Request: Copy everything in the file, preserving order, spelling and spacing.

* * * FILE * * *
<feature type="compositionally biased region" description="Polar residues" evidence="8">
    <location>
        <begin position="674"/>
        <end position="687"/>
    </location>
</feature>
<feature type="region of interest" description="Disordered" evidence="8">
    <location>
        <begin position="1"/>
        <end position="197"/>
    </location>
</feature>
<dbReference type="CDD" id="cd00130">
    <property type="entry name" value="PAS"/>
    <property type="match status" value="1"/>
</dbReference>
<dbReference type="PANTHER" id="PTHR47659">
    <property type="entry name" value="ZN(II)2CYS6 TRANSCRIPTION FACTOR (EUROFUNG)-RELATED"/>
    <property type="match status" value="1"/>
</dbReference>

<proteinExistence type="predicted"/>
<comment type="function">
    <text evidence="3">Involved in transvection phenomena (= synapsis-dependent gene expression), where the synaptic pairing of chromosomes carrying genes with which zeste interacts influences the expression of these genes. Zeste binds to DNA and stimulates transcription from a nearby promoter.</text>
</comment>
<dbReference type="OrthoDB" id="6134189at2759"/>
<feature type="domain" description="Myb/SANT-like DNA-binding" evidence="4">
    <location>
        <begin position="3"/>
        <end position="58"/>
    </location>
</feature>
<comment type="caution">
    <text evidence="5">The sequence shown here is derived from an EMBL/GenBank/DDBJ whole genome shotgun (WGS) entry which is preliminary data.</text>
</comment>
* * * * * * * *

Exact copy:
<feature type="compositionally biased region" description="Polar residues" evidence="8">
    <location>
        <begin position="674"/>
        <end position="687"/>
    </location>
</feature>
<feature type="region of interest" description="Disordered" evidence="8">
    <location>
        <begin position="1"/>
        <end position="197"/>
    </location>
</feature>
<dbReference type="CDD" id="cd00130">
    <property type="entry name" value="PAS"/>
    <property type="match status" value="1"/>
</dbReference>
<dbReference type="PANTHER" id="PTHR47659">
    <property type="entry name" value="ZN(II)2CYS6 TRANSCRIPTION FACTOR (EUROFUNG)-RELATED"/>
    <property type="match status" value="1"/>
</dbReference>

<proteinExistence type="predicted"/>
<comment type="function">
    <text evidence="3">Involved in transvection phenomena (= synapsis-dependent gene expression), where the synaptic pairing of chromosomes carrying genes with which zeste interacts influences the expression of these genes. Zeste binds to DNA and stimulates transcription from a nearby promoter.</text>
</comment>
<dbReference type="OrthoDB" id="6134189at2759"/>
<feature type="domain" description="Myb/SANT-like DNA-binding" evidence="4">
    <location>
        <begin position="3"/>
        <end position="58"/>
    </location>
</feature>
<comment type="caution">
    <text evidence="5">The sequence shown here is derived from an EMBL/GenBank/DDBJ whole genome shotgun (WGS) entry which is preliminary data.</text>
</comment>